Use this URL to cite or link to this record in EThOS: http://ethos.bl.uk/OrderDetails.do?uin=uk.bl.ethos.524981
Title: Educational action research networks as participatory interventions
Author: Townsend, Andrew James
ISNI:       0000 0001 2425 1371
Awarding Body: University of Warwick
Current Institution: University of Warwick
Date of Award: 2010
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Abstract:
In 2002, the National College for School Leadership launched what was regarded as the largest educational networking programme in the world. This brought together groups of schools to collaborate over developing agreed areas of their work. This thesis outlines a research project aimed at networks who were members of this programme and whose main activity had been action research conducted by network members. This research was intended to examine, and to understand, the participatory aspects of networks of this sort. Five overarching themes were drawn from the literature on participatory interventions and related to educational networks and to action research. The interaction of these three areas of literature provided the background against which the empirical aspects of this thesis were conducted. Based around an interpretive argument emphasising the contextual uniqueness of these networks, a case study methodology was adopted to study three networks. These three networks were those who had agreed to participate of a total of 18 that had matched the profile for selection and who had been invited to participate. The conduct of these three case studies used a mixed method approach examining documents produced by these networks as well as collecting data through the use of a questionnaire and semi-structured interviews. From these three case studies overarching themes were identified in the ways that these networks related to participatory interventions. These themes specifically concerned: the approaches that these networks had taken to action research; the ways in which they had perceived and involved communities in their work; the nature of collaborative relationships in the networks; the relationship between the operation of the networks and principles of voluntarism and finally the roles of leadership in the networks. Overall, these networks presented a model by which individuals could collectively work together for a common aspiration, whilst retaining the flexibility to be relevant to local contexts.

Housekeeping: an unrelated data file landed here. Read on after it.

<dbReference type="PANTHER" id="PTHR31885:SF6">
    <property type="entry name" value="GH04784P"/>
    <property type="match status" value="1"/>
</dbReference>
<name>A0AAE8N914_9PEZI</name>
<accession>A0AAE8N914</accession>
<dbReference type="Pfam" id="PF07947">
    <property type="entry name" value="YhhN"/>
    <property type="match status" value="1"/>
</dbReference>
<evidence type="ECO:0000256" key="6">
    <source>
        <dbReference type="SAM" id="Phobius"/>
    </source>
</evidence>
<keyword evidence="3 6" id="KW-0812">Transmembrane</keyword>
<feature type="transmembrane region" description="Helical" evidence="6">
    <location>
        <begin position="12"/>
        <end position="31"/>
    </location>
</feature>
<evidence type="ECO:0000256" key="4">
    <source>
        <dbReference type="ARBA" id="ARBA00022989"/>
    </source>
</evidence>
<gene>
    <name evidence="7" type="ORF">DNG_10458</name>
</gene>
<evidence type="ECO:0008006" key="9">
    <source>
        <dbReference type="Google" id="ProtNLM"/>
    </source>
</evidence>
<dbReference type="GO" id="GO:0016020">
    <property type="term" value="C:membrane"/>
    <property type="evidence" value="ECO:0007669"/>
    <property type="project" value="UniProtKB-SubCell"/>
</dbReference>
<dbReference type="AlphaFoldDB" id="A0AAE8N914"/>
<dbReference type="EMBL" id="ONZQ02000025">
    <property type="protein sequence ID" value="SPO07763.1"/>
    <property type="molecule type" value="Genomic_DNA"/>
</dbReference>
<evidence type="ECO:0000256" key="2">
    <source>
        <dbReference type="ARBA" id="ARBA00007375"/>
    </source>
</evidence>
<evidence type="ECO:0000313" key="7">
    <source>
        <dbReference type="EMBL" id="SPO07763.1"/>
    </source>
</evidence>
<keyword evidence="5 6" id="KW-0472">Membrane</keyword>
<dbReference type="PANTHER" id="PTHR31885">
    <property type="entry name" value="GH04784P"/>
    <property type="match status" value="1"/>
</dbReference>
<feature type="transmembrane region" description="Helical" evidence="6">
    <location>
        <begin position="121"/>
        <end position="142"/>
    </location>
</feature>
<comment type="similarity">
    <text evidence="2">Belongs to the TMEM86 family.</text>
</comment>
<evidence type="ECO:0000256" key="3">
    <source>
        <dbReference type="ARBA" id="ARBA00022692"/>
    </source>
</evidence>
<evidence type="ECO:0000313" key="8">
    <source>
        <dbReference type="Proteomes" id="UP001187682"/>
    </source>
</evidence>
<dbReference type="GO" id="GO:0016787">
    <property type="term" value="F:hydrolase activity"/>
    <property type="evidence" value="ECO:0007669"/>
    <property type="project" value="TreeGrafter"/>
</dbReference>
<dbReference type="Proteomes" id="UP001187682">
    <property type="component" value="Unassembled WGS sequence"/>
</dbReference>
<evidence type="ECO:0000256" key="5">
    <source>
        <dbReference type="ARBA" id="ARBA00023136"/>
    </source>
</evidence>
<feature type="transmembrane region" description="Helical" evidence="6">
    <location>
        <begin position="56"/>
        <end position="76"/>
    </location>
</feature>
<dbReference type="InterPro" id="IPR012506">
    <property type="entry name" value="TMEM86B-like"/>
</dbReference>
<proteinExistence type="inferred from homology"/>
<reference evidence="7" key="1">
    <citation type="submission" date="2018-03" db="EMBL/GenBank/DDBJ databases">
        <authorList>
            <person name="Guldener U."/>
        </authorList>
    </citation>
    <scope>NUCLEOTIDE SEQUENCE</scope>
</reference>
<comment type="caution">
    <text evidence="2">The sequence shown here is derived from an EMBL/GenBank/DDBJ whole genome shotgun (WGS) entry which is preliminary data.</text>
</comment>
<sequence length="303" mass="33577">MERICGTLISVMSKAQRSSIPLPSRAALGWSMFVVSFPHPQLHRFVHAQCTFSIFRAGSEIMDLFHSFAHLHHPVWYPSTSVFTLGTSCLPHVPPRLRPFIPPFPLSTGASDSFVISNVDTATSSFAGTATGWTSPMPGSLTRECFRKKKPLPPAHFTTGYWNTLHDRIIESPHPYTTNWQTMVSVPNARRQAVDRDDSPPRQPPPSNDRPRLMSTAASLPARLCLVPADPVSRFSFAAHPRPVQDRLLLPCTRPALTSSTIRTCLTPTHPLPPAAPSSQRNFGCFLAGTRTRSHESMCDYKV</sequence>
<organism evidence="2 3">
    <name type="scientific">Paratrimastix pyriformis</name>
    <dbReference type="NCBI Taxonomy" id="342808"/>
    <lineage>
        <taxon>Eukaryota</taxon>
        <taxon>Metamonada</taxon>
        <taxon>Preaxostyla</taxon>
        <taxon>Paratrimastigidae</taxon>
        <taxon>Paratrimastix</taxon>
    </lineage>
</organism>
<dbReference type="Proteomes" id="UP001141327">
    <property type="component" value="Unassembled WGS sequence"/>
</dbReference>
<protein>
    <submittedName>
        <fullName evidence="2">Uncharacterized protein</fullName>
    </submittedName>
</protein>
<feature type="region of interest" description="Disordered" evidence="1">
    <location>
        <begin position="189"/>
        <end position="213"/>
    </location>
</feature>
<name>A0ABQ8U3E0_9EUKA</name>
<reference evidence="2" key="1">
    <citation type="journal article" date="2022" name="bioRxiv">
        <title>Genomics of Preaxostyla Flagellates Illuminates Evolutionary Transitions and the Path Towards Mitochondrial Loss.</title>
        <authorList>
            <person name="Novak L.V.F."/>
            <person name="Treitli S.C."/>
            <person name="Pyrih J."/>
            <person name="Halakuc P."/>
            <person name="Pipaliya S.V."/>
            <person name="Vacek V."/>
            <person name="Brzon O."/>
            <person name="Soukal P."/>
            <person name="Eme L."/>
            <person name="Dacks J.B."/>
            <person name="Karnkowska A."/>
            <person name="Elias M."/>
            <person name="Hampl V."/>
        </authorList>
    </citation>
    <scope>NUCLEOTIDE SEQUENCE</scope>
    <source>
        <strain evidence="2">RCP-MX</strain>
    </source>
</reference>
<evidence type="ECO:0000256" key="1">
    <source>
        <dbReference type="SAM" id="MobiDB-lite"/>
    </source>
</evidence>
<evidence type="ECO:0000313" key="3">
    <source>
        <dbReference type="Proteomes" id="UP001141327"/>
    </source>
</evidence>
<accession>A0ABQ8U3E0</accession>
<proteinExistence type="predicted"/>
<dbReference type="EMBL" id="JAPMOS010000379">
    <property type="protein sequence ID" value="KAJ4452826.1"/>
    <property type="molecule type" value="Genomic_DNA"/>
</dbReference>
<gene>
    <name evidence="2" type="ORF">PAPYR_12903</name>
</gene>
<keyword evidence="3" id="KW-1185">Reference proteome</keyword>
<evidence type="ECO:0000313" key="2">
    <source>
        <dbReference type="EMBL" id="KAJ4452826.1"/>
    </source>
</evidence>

Supervisor: Not available Sponsor: Not available
Qualification Name: Thesis (Ph.D.) Qualification Level: Doctoral
EThOS ID: uk.bl.ethos.524981  DOI: Not available
Keywords: L Education (General)
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